The Cloud Peak 500 is a 500 mile remote road loop in and around the Big Horn Mountains of Wyoming. This post is part of a series that describes some of each day's logistics involved when we rode the route on bicycles loaded for a 7-8 day self-supported tour in early August 2020. It also includes a screen shot and link to a digital map on ridewithgps.com, which I created after the trip to show our ride for each separate day. Finally, it adds a photo gallery. This post covers Miles 151-196 of the route, which was our Day 4. Go to Miles 0-52 for Logistics for Day 1, go to Miles 52-104 for Logistics for Day 2, and go to Miles 104-151 for Logistics for Day 3.
Once again, this day looks short on paper at about 50 miles, but it aggressively climbs over 6,000 feet with virtually no shade and much of it on soft roads. The final 15 mile descent is something special, though.
We start Day 4 from the Red Gulch/Alkali Dinosaur Tracksite at Mile 151 at an elevation of about 4,500 feet. The route continues to aggressively climb Red Gulch Road for about 4 miles, then drops about a mile into a dry valley. This mountainside is arid, supporting sporadic grasses, shrubs, and sage brush, as it stretches west to a flat horizon and yearns east to snow capped peaks. No shade. No water.
The road is primarily dirt that is soft, almost powdery. Yesterday's rain firmed up the road surface yesterday, making for faster and easier travel yesterday. All that is gone this morning. It's soft.
Where the road is occasionally more hard packed, it can get rutted by traffic and gullied by rain. However, these rougher sections were relatively few, short, and less work to ride than the soft stuff.
After that short descent to a dry valley, Red Gulch Road climbs over 2,000 feet in the next 10 miles to T-bone into Alkali Road at about Mile 166. This stretch is consistently and aggressively uphill with steeper gradients. The soft surface adds to the challenge. Still no shade. Still no water.
Here at this intersection is a potential bail out point for the day, which I took. More specifically, I turned off the Cloud Peak 500 route here to ride south on Alkali Road (228) about 15 miles to Hyattville and then backtracked about 6 miles to the Medicine Lodge State Archaeological Site. My day's ride is shown in the separate ridewithgps.com screen shot below.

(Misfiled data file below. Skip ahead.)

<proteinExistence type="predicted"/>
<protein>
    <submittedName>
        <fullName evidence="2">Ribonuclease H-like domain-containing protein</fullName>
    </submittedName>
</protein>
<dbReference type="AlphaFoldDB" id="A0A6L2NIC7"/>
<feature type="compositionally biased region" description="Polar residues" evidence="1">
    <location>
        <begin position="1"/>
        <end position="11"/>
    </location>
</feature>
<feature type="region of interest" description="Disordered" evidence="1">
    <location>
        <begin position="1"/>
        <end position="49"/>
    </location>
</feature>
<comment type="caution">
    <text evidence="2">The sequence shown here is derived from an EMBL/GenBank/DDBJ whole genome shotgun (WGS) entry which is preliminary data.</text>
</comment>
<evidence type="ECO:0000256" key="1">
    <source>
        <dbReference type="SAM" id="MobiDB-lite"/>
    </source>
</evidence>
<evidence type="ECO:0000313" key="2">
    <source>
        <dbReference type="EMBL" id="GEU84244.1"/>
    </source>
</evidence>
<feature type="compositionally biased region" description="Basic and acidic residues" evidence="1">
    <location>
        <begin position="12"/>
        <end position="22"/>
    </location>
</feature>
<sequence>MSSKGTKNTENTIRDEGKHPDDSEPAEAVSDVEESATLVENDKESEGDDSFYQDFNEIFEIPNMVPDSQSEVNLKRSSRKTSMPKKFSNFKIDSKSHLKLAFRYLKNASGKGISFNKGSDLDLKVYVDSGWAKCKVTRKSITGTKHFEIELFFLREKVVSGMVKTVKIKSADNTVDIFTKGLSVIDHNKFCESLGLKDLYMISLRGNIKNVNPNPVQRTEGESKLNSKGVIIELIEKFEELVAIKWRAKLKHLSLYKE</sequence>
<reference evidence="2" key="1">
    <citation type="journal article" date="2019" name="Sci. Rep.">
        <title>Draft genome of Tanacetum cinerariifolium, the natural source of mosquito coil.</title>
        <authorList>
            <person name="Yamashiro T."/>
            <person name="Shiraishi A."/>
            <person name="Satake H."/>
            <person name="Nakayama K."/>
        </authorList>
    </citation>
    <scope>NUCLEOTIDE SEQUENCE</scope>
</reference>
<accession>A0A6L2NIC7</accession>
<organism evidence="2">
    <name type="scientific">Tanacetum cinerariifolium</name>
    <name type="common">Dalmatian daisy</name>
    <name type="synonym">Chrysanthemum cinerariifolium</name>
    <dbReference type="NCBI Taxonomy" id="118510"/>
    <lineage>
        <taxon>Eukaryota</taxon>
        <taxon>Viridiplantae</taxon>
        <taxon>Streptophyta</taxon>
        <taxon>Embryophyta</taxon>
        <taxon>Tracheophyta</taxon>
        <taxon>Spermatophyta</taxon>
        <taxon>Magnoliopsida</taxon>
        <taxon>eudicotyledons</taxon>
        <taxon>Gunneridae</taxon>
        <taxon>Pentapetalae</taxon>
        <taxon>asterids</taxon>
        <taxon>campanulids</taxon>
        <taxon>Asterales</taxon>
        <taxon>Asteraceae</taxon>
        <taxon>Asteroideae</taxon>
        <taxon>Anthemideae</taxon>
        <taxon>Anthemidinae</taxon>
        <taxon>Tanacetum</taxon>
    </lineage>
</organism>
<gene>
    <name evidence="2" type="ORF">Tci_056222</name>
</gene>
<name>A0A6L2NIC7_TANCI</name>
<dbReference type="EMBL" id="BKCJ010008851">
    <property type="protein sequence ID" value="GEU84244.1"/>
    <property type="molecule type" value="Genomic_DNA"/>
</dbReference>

Alkali Road leads into high, forested mountains and must attract more traffic than Red Gulch Road. Riding south toward Hyattville, the road surface is consistently more hard packed, but also consistently has ruts, gullies and washboards. Loose dirt still prevails, however, and it's a quick descent. In general, the terrain is similar to Red Gulch Road, with no shade and no water until entering the Archaeological Site. It's just a lot faster because it's basically one long downhill. Once in the town of Hyattville, I found one commercial establishment, a small bar that claimed to open at 4 pm.
Back at the intersection of Red Gulch Road and Alkali Road, Paul continued on the Cloud Peak 500 route. He turned north on Alkali Road to continue climbing another 1,700 feet in 7 miles, much like the prior 10 miles. Consistently soft and aggressively uphill, with occasional steeper sections. No shade. No water.
The route then turns south on USFS 17 and soon enters some forest. Finally, there is at least an opportunity of shade. Nonetheless, the route continues to mostly climb the next 10 miles, albeit at a generally lesser gradient.
USFS 17 ends at Medicine Lodge Lakes, which offers water and a popular campground at an elevation of 9,300 feet. Hiking and ATV trails fan out from this area. It's not exactly crowded, but is certainly more populated than the dry prairie below.
From Medicine Lodge Lakes, the route generally descends on primitive USFS 344 south about 7 miles to Cold Springs Campground. After so much climbing in the heat of sagebrush country, this descent through the forest is most welcomed. Pay attention to the route and stay on course. This popular area has many other roads and trails.
Riding through Cold Springs Campground, the route continues on Cold Springs Road (268), dropping almost 4,000 feet in the remaining 10 miles to Medicine Lodge State Archaeological Site. Paul called this the best descent of the entire trip. He warned that the final half mile is steep, loose, rocky and overall reminiscent of Dude's Downhill from Miles 114-122.
The Medicine Lodge State Archaeological Site is a gem. The petroglyphs and pictographs are fascinating, the displays well done, and the site well maintained. The State of Wyoming also operates a campground on site that is worth the stop by itself. Reservations are required to obtain a camp site, which was completely booked the first weekend of August 2020.
Overall, the route from the Dinosaur Tracksite to the Archaeological Site is about 50 miles and 6,100 feet of elevation gain. For the Cloud Peak 500 route so far, that's about 201 miles/20,900 feet of elevation gain total.
Paul Brasby Photo Album.
Craig Groseth Photo Album.